Wednesday of the Twenty-Sixth Week in Ordinary Time
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By Benedict Augustine
“He prayed, ‘I beseech you, LORD,
is not this what I said while I was still in my own country?
This is why I fled at first to Tarshish.
I knew that you are a gracious and merciful God,
slow to anger, rich in clemency, loathe to punish.
And now, LORD, please take my life from me;
for it is better for me to die than to live.”
But the LORD asked, “Have you reason to be angry?’”
Normally, people become angry with God for some kind of loss, some inexplicable evil, or some kind of injustice. Atheists, fallen-away Catholics, and many other nonreligious people usually cite God’s failure to help all the people, particularly innocent people. This is their best counterargument against the good God described in the Bible.
As with so many other matters, St. Thomas Aquinas anticipates this argument so many centuries before them. He responds with a very logical—though not exactly satisfying—answer: God wills evil for a good purpose, though human beings might be able to see this. Modern apologists will add that free will also factors into the presence of evil: if one cannot choose evil, one is not truly free, and if one is not free, one cannot truly love God.
Neither of these explanations will satisfy a person who has made up his mind on how the world should function, nor does it satisfy Jonah. However, despite employing the same reasoning as this group of non-theists, he differs from their conclusion, airing his grievances against God for being too nice! If he were God, he would destroy the Nineveh without a second thought; their people, the Babylonians, invaded and enslaved Jonah (and God’s) people, the Israelites. In this reluctant prophet’s mind, the least that God could do would be to annihilate such an idolatrous race of people.
Jonah feels so strongly about this that he even shirks his responsibility as a prophet to allow Nineveh to be destroyed. In his little mind, he might have even believed that God commissioned him with the message in order to have it not carried out, knowing Jonah’s resentment. Like American executives in government refusing to enforce a law—unless it related to same-sex marriage or some other hot-button issue—Jonah would simply refuse to announce God’s message.
After some extraordinary events take place, involving storms and praying inside a fish, Jonah finally relents and tells Nineveh to repent. To his dismay, they listen and actually do penance bywearing sackcloth, fasting, and praying for God’s mercy. Jonah’s subsequent bitterness conjuresimages of the older brother in the parable of the prodigal son or the worthless servant in parable of the talents who buried his talent in the ground because his master was a hard man. Outside of parables, Jonah’s bitterness also foreshadows the attitude of the Pharisees.
To his credit, Jonah is at least honest, which says more than others who complain about God’s ineptitude. He does not attempt to rationalize his hatred, nor does he couch it in politically correct language that shows a nominal concern for thedisenfranchised. He hates the people of Nineveh, and he would rather die than see them happy. The only thing that pleases him is the gourd plant whichoffers shades as he stews in his misery over the city’s conversion. When God kills the plant, he asks again to die, and the story ends there.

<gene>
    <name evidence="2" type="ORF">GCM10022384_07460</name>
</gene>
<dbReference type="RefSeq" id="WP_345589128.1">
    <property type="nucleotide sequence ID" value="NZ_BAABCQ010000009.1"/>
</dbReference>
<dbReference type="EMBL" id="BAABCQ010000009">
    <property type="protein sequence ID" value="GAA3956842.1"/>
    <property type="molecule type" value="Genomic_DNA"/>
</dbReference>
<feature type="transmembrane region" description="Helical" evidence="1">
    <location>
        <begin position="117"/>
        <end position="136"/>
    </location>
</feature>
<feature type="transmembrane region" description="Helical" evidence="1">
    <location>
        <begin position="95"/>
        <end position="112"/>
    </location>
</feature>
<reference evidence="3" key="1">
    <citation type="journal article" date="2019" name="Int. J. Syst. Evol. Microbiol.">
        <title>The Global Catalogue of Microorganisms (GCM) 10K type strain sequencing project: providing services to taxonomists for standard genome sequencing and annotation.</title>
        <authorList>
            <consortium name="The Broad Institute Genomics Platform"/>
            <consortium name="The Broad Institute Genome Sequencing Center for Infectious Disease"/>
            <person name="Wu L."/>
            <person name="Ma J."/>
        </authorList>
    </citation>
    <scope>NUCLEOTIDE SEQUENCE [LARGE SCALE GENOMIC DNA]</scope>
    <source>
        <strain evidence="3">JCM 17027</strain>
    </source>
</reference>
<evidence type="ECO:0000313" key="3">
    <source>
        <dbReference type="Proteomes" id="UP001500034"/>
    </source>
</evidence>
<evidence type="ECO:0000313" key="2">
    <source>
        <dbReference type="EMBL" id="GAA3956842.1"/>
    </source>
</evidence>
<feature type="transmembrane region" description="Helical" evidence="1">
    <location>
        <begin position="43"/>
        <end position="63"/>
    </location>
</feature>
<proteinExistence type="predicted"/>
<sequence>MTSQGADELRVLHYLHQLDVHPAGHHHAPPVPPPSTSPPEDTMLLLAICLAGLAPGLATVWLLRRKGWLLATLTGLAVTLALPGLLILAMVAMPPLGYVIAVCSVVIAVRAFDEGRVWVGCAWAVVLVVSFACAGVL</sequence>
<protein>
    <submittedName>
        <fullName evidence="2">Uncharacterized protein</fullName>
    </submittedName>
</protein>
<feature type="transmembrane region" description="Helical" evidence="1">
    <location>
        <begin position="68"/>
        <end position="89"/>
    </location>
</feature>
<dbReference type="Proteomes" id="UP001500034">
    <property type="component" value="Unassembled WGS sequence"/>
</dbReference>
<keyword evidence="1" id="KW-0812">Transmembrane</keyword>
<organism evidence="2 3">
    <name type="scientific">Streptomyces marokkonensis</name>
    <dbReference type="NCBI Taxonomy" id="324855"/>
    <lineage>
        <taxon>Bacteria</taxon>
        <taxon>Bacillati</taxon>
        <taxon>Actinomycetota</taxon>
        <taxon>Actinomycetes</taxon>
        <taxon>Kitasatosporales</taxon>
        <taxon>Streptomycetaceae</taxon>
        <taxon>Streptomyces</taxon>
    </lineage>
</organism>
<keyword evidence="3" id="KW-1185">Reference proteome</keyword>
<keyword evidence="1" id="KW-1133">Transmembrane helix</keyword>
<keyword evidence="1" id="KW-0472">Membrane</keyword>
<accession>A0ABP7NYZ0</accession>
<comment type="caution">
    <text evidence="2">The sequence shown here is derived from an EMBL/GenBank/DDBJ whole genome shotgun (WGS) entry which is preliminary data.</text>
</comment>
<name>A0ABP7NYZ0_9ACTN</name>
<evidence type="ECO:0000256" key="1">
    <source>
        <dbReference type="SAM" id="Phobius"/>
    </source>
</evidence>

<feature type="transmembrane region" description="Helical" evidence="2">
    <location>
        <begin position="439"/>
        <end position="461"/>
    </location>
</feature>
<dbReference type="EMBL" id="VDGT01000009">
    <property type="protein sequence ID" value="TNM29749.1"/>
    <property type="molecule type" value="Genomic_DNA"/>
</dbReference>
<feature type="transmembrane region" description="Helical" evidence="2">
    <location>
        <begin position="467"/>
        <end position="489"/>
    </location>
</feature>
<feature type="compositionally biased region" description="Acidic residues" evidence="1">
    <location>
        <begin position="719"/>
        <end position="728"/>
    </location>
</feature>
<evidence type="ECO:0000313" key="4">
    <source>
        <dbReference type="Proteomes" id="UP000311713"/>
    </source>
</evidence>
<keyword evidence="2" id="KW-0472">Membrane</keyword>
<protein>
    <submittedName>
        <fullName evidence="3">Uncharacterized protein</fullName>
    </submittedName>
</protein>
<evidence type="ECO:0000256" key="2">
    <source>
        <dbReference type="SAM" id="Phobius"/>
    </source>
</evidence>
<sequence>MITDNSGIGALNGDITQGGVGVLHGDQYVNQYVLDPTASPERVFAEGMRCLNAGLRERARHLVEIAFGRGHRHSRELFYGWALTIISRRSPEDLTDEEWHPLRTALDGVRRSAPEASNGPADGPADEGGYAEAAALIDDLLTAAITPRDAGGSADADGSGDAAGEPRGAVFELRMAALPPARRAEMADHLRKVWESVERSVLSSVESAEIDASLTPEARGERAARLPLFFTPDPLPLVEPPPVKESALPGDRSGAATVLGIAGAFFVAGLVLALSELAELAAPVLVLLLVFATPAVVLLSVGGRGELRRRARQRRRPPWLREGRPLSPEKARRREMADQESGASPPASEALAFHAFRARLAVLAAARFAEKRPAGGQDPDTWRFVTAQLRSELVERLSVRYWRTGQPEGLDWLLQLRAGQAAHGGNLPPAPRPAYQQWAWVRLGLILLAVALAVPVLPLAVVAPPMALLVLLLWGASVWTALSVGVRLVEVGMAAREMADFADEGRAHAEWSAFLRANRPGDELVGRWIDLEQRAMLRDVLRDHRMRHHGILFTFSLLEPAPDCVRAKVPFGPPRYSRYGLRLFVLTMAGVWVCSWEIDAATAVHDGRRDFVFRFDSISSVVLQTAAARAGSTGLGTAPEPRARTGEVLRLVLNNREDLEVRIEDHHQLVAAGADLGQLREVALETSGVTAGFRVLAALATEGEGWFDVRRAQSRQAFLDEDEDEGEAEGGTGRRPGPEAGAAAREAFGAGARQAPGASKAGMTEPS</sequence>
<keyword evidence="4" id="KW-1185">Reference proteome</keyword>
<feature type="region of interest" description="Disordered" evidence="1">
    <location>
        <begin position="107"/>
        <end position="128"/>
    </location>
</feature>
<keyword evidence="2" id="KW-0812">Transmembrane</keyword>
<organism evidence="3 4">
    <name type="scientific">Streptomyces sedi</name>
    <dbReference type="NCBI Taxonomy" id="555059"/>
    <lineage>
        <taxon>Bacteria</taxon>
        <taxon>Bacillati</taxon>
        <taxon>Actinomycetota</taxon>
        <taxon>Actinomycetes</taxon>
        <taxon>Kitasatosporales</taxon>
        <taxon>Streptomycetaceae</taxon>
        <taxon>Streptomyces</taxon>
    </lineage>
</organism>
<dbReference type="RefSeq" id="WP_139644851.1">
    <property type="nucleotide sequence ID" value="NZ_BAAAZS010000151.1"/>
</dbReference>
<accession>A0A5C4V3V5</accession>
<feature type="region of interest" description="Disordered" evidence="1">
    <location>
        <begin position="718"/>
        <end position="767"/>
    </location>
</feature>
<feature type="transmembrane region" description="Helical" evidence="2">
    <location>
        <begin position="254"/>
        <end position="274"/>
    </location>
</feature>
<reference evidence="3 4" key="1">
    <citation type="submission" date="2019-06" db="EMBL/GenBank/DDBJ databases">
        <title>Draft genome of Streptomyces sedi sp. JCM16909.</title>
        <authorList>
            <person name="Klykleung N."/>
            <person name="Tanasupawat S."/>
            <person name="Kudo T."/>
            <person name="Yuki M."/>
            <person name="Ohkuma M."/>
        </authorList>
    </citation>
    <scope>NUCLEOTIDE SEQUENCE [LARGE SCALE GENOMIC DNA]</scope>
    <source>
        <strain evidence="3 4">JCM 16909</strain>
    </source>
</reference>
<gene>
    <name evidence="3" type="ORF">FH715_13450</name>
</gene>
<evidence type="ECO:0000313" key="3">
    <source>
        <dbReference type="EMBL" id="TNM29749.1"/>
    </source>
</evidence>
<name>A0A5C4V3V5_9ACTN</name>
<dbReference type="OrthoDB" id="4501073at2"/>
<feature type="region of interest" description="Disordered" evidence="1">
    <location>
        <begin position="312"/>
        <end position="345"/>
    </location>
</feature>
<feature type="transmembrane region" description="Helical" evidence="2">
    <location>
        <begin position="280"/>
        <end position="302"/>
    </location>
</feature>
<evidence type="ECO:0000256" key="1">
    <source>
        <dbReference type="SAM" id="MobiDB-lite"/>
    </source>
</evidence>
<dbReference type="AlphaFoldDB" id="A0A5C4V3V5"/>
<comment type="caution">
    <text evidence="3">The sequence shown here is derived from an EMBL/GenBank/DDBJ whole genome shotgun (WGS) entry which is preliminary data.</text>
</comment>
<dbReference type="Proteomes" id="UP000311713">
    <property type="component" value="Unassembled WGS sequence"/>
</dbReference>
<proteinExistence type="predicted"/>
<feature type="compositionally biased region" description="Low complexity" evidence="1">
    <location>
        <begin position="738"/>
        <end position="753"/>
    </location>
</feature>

The obsessive bitterness of Jonah probably makes little sense for Christians basking—or often, desperately clinging—to God’s mercy and His penchant for inclusion. Telling others that “God is love” is a great selling point for most people who could use some relief from their problems.
But kind and gentle Christians tend to forget that a good portion of people in the world do not want relief to their problems, but instead a quick and easy solution. Although they will never say it outright, except maybe in terrorist propaganda, many people want God to hate. In their black hearts, they want God to kill all the infidels, or all the poor people in the world, or all the rich people, or all the disabled, or all the elderly, or all the infants, or even all of humanity.
If people were as honest as Jonah, it would become clear that more people resent God for His love, for His goodness, than for His negligence or allowance of evil. Sadly, their hatred of God naturallyaccompanies a hatred of man. It is no coincidence that the two most violent and destructive ideologies in history, militant Islam and totalitarianism, have either mischaracterized God as killer or explicitly reviled Him as they mercilessly mowed down millions of innocent victims.
As difficult as it might be, no one should ignore Jonah. God certainly does not ignore him, despite his bile, pettiness, and darkness. By the end of the book, the narrative ironically seems to indicate that it is Jonah who needs saving more the people of Nineveh. He needs to transcend his brutal fantasies and lack of charity. The gourd that gives him shade likely symbolizes the dark delusions that gives him comfort and keeps him safe from the harsh light of truth.
God takes away his gourd to offer him something greater. Jonah cannot run, which is his first (and particularly strong) instinct. He must repent and accept God’s love, a love that extends beyond the Jewish people, beyond even the good people, but stretches forth to all creation—and He may desire that Jonah to preach to them too.
Christians today face the same dilemma as Jonah. At some point, they will need to reject the tacit prejudices they cherish against the poor, the rich, the weak, the strong, the different, or even the same that excuses their lack of action. God seeks repentance from all, because He is a God of love, not hate.